Joke of the Week
Today, February 22, is Washington’s Birthday. In remembrance of our first President, two jokes:
If George Washington were alive today, why couldn’t he throw a silver dollar across the Potomac?
Because a dollar doesn’t go as far as it used to.
There was a boy who had to use an outhouse and he hated it so bad. One day it started to rain really hard and the path to the outhouse got the bank all slippery and wet and they boy fell down and got muddy. He was so mad that he decided to push the outhouse over. He did it and later that night his father asked him if he had toppled the outhouse. Son: ”Yes.” His father told his son to come with him to get his whipping. Son: ”George Washington didn’t get in trouble when he chopped down the cherry tree because he was honest.”Father: ”But George Washington’s father wasn’t in the cherry tree when he chopped it down.”
TWO FOR ONE CHILDREN’S BOOK SALE
From now through March 18 I am holding a two for one sale on my two children’s books, The Crescent and the Cross: The Eighth Voyage of Sinbad, published by Saluda Press, and Pinocchio’s Quest, published by Christian Liberty Press. Buy The Crescent and the Cross at the regular price and I will send you free a copy of Pinocchio’s Quest, a $12.50 value. Pinocchio’s Quest is based on the classic tale of a wooden boy who longs to be human, this action-packed adaptation of the Pinocchio story includes a message that is both morally uplifting and true to the message of the Gospel of Christ. Join Pinocchio in his trials and adventures as he searches for eternal life and eventually discovers the miracle of the new birth. For readers 7 to 12 years of age. See last week’s blog for a description of The Crescent and the Cross. Go to Buying my Books at the top of the page or to Amazon to buy The Crescent and the Cross and when I receive the order I will ship Pinocchio’s Quest with it.
Luther’s 95 Theses for the 21st Century
3. Yet it does not mean solely inner repentance; such inner repentance is worthless unless it produces various outward mortifications of the flesh.
John the Baptist was the forerunner of Jesus. He called the people to repentance and he baptized them as a token of repentance (Mark 3:4). But he warned those who came out to be baptized by him that baptism did not wash away their sins ex opera operato (a Latin phrase meaning “by the work done,” a phrase expressing the Roman Catholic view of the effect of water baptism.) Baptism was a token, or sign, of repentance. John made it clear that repentance is not simply sorrow for sin. Sorrow for sin, a hatred of our sin, must produce not only inward grief, but also show itself in a changed life.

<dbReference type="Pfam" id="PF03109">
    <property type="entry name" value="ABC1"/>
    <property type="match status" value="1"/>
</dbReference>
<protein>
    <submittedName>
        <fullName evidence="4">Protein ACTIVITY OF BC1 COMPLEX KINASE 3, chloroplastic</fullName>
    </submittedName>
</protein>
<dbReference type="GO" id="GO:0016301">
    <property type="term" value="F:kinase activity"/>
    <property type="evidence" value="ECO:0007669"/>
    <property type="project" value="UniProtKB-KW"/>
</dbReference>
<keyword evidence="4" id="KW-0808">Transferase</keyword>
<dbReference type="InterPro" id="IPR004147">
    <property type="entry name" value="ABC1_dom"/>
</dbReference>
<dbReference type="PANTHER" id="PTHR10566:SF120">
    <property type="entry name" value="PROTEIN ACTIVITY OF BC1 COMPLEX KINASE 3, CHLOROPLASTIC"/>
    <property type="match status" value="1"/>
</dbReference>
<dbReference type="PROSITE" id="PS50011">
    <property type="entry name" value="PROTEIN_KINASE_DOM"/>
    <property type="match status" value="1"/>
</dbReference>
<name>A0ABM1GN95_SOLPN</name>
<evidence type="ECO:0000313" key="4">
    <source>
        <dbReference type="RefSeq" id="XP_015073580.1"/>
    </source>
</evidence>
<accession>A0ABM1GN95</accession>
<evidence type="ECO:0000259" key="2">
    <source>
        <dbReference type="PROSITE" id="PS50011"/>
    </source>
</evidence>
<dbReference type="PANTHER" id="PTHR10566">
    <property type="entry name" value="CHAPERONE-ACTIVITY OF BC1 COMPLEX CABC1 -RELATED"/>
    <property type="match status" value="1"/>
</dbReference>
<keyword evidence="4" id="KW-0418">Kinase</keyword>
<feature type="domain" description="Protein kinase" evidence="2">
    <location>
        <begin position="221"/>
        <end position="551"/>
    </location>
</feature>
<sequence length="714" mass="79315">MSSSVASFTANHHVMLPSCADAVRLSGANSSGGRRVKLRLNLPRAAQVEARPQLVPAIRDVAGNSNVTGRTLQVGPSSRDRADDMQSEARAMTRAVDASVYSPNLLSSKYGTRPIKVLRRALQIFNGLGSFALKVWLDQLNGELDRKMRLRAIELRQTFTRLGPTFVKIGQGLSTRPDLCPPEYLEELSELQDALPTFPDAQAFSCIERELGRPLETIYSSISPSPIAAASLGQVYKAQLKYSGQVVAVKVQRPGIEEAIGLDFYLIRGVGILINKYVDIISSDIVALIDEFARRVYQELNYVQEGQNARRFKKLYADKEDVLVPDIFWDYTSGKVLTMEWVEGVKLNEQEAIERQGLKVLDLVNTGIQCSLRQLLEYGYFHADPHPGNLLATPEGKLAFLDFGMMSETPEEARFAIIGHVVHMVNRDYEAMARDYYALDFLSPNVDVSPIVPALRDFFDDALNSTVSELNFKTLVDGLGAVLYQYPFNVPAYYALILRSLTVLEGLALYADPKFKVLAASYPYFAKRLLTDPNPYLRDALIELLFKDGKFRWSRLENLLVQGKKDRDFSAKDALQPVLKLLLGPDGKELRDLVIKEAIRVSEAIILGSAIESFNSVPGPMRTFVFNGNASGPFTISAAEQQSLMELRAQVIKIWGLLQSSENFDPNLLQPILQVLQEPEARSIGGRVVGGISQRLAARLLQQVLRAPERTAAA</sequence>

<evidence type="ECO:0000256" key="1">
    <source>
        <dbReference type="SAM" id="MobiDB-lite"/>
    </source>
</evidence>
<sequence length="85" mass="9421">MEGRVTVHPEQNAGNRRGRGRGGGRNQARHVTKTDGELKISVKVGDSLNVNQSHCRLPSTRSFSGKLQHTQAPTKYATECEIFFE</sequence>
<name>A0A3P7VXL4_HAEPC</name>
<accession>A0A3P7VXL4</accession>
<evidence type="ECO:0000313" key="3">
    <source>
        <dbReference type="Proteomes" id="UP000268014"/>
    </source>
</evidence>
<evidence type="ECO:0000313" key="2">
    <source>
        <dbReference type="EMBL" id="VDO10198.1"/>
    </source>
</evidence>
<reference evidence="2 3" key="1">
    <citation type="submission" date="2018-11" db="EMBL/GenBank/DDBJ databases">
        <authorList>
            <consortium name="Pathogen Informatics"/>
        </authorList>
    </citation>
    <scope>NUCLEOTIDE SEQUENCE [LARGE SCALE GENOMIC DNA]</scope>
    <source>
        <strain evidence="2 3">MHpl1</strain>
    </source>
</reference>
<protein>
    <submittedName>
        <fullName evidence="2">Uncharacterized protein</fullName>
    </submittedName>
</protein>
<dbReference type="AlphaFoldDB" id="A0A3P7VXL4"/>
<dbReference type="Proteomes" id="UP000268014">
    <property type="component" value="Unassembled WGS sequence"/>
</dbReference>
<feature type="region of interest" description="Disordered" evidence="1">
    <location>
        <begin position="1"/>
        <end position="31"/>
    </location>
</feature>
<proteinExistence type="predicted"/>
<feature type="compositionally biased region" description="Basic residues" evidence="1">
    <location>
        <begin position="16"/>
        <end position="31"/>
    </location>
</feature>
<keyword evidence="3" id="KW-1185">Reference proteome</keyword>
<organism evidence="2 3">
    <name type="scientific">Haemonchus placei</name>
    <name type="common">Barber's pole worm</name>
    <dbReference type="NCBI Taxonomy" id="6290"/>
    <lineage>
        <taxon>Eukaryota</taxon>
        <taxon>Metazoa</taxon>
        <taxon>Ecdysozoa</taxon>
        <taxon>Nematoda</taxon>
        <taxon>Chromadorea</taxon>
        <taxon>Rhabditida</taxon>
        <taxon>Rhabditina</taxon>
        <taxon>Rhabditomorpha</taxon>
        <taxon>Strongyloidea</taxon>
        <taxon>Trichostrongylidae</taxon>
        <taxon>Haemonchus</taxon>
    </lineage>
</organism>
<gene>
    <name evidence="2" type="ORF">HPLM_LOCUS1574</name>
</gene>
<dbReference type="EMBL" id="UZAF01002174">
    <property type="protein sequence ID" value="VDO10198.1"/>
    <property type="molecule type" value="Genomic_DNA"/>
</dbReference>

[John] said therefore to the crowds that came out to be baptized by him, “You brood of vipers! Who warned you to flee from the wrath to come? Bear fruits in keeping with repentance. And do not begin to say to yourselves, ‘We have Abraham as our father.’ For I tell you, God is able from these stones to raise up children for Abraham. Even now the axe is laid to the root of the trees. Every tree therefore that does not bear good fruit is cut down and thrown into the fire.” And the crowds asked him, “What then shall we do?” And he answered them, “Whoever has two tunics is to share with him who has none, and whoever has food is to do likewise.” Tax collectors also came to be baptized and said to him, “Teacher, what shall we do?” And he said to them, “Collect no more than you are authorized to do.” Soldiers also asked him, “And we, what shall we do?” And he said to them, “Do not extort money from anyone by threats or by false accusation, and be content with your wages.” Luke 3:1-14
John was specific about repentance. He told tax collectors and soldiers to forsake sins for which their class was well known and told all who came to him to be generous with their goods—to withhold help from those in need is a sin of which most of us are guilty. The acts John prescribed were representative of the “various outward mortifications of the flesh” Luther referred to.
What about you? Has your repentance consisted of going through rituals? Has it been sorrow or regret for sin that you nevertheless make no effort to forsake? If your repentance is only inner regret unaccompanied by suitable outward change, that is, action that speaks to your particular sins, then it is “worthless,” as Luther said. Charles Spurgeon, the 19th century Baptist preacher, put it well: “Remember, the man who truly repents is never satisfied with his own repentance.”